I totally agree. I found season 3 to be the weakest for my tasting, but I really liked the ending. Maybe except for Andrea dying, probably wanted her to have a chance for redemption with her group... I mean "real" redemption through actions. But whatever, she's gone... just like so many others I would have wanted to stay. ;)

  • @corruptbiggins said: The main thing that annoyed me regarding the season finale is the way people are reacting because it wasn't an epic showdown. Not every finale has to be this spectacular thing that races through to final conclusions at like 100 miles per hour. Quieter finales are just as good, and I thoroughly enjoyed it.

    Of course I also enjoyed all of season 2 because at the basic level I prefer character stories over constant action.



    Season three finale just didn't match up with how it was supposed to. Also, AMC hyped it up too much, with the whole "28 deaths, and will leave people jaws dropped" when it wasn't that good. Milton's death was kinda stupid, considering his attempt to kill the Governor. Also, with Andrea taking her sweet time to get those pliers and having a joyful conversation with someone who is about to turn. Also, the Governor's shootout made little sense, and of course no one was able to kill him because he is immortal. Even Alan, who was aimed right at him, watched as Phillip pointed his gun at him and shot him in the head. Also, Andrea's death in general wasn't thrilling or intense, because not much was overall felt for the character; she made way too many mistakes, and not enough progress, and got killed because she was so slow.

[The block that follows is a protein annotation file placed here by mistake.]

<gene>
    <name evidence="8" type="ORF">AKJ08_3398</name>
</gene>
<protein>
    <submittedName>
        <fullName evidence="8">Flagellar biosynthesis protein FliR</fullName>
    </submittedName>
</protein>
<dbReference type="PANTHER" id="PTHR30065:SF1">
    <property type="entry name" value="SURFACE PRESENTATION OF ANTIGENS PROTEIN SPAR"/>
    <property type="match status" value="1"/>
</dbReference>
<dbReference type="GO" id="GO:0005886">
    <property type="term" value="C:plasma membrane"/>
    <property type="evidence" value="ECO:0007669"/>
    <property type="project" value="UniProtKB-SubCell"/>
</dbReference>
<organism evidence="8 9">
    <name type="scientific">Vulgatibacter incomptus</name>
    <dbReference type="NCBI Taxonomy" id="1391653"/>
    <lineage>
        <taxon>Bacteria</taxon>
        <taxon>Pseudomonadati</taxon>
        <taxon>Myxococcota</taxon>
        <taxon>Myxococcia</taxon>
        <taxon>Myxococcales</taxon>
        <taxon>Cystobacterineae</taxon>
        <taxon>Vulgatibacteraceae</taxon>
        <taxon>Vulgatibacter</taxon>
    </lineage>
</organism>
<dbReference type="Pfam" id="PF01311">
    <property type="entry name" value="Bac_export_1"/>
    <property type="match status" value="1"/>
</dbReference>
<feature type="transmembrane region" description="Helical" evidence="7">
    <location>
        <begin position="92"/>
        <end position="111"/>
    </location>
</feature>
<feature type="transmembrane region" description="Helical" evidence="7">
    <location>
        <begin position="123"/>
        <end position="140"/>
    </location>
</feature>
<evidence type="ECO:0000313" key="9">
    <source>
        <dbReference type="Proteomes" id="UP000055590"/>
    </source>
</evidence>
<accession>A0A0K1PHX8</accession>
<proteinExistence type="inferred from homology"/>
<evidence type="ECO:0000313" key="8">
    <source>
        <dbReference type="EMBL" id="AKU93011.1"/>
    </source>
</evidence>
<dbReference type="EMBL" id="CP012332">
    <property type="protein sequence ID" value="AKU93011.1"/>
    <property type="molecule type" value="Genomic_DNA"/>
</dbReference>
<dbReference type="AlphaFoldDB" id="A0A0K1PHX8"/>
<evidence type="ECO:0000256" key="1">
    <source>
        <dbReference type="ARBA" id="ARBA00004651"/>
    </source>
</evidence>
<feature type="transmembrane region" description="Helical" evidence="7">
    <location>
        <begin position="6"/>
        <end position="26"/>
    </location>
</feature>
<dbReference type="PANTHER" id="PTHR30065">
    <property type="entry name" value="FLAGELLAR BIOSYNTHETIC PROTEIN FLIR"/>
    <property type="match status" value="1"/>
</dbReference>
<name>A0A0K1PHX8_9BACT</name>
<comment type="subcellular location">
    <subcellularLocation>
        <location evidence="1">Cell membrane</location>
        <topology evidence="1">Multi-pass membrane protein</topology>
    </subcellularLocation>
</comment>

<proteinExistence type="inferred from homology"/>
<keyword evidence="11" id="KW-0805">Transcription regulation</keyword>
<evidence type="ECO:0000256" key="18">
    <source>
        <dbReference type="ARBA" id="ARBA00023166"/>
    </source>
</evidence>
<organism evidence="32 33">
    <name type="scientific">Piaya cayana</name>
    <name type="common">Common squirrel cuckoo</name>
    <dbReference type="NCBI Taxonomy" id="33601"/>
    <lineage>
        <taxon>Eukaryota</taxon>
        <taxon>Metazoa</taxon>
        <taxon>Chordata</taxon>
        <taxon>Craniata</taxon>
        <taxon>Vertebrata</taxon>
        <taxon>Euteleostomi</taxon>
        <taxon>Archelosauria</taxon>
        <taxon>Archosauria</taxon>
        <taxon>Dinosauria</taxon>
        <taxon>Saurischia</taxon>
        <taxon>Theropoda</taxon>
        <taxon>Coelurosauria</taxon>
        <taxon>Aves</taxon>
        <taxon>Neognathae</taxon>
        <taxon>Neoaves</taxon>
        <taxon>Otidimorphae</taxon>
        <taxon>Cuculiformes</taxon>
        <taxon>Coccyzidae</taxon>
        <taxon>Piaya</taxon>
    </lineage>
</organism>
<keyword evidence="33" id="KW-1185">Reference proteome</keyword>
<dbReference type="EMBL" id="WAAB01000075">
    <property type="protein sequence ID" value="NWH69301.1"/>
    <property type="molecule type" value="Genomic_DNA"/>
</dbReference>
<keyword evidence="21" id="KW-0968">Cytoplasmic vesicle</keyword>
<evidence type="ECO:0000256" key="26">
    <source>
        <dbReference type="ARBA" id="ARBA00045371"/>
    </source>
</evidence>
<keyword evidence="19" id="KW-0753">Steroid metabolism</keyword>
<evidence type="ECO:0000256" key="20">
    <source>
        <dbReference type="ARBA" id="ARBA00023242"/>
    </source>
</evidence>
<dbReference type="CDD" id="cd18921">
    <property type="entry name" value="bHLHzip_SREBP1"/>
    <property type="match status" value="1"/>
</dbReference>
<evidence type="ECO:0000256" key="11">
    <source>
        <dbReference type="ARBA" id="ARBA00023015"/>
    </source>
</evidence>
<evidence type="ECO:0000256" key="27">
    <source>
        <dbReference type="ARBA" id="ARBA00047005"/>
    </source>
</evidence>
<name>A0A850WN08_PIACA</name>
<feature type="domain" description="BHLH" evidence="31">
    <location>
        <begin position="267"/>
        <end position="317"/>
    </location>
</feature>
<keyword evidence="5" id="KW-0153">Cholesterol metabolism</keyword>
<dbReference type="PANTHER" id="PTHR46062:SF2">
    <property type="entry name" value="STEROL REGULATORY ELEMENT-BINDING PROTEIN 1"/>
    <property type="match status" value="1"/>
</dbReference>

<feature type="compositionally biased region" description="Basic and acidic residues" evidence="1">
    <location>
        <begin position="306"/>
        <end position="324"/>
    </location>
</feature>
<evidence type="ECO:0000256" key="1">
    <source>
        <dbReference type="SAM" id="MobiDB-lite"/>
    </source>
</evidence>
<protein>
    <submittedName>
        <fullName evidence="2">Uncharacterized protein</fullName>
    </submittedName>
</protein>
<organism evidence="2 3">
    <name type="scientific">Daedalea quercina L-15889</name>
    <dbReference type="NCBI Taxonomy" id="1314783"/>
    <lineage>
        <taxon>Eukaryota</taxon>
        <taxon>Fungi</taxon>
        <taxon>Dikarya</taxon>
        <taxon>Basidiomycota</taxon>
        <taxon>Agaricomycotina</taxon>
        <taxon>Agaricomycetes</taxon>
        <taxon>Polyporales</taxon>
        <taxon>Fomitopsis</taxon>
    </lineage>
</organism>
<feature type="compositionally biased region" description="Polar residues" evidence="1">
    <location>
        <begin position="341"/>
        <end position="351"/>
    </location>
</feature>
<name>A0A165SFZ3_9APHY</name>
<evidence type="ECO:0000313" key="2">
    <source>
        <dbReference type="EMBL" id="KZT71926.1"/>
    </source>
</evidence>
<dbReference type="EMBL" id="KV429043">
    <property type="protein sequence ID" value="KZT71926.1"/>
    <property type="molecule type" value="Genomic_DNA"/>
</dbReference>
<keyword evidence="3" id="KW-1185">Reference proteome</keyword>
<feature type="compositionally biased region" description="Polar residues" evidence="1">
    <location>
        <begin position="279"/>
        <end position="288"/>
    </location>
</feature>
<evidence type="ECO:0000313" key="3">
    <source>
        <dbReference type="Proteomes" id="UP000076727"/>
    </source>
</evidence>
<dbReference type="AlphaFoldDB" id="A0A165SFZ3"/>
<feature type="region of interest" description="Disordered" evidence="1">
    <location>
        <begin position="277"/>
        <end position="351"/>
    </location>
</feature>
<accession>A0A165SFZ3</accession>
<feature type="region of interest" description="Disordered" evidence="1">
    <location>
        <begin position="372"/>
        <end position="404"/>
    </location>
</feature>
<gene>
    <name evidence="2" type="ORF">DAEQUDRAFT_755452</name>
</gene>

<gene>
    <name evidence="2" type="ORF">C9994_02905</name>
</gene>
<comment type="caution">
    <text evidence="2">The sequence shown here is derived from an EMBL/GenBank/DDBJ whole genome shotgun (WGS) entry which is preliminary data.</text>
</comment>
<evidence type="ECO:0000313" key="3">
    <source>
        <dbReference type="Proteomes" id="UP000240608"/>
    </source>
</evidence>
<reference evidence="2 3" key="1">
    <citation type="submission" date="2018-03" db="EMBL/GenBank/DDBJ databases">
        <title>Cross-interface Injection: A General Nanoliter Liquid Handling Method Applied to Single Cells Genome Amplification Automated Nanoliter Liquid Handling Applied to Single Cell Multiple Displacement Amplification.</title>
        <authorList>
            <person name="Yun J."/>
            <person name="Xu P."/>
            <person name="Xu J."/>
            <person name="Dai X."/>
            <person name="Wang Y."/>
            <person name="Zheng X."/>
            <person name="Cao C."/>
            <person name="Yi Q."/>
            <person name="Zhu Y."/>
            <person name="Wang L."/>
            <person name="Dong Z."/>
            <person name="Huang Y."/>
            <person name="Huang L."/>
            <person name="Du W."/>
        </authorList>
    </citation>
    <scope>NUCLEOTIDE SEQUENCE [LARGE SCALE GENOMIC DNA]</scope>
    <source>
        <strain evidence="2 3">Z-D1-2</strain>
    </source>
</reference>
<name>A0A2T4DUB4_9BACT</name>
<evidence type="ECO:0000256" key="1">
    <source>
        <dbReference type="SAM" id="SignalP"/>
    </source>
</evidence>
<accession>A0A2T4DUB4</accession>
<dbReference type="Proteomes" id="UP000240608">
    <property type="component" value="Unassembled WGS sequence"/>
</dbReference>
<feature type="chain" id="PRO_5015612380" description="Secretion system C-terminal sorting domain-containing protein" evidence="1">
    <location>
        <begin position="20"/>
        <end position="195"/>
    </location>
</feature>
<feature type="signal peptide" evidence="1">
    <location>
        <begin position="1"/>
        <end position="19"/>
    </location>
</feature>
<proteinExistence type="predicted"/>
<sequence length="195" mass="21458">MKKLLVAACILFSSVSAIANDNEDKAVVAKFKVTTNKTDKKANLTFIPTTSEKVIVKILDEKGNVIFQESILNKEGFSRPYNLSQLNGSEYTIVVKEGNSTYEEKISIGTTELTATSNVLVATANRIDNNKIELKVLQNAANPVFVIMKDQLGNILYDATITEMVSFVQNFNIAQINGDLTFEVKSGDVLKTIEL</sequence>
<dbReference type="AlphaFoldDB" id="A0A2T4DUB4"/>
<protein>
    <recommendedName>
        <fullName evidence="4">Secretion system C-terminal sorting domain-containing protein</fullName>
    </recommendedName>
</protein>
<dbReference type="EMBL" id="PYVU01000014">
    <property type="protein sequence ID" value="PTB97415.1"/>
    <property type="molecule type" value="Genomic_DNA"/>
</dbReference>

Now the group has many old citizens and children that they have to provide for, since Phillip killed most of the able people. Also, with all the supplies Woodbury had, no supplies were brought back to the prison? What about the walkers that were inside the prison, how come none were seen inside the prison block? How did Glenn and Maggie kill no one of the mass of attackers?

    Just too much didn't make sense or felt pointless, and I feel the only death that weighed on me was Milton's, and he died a pointless death.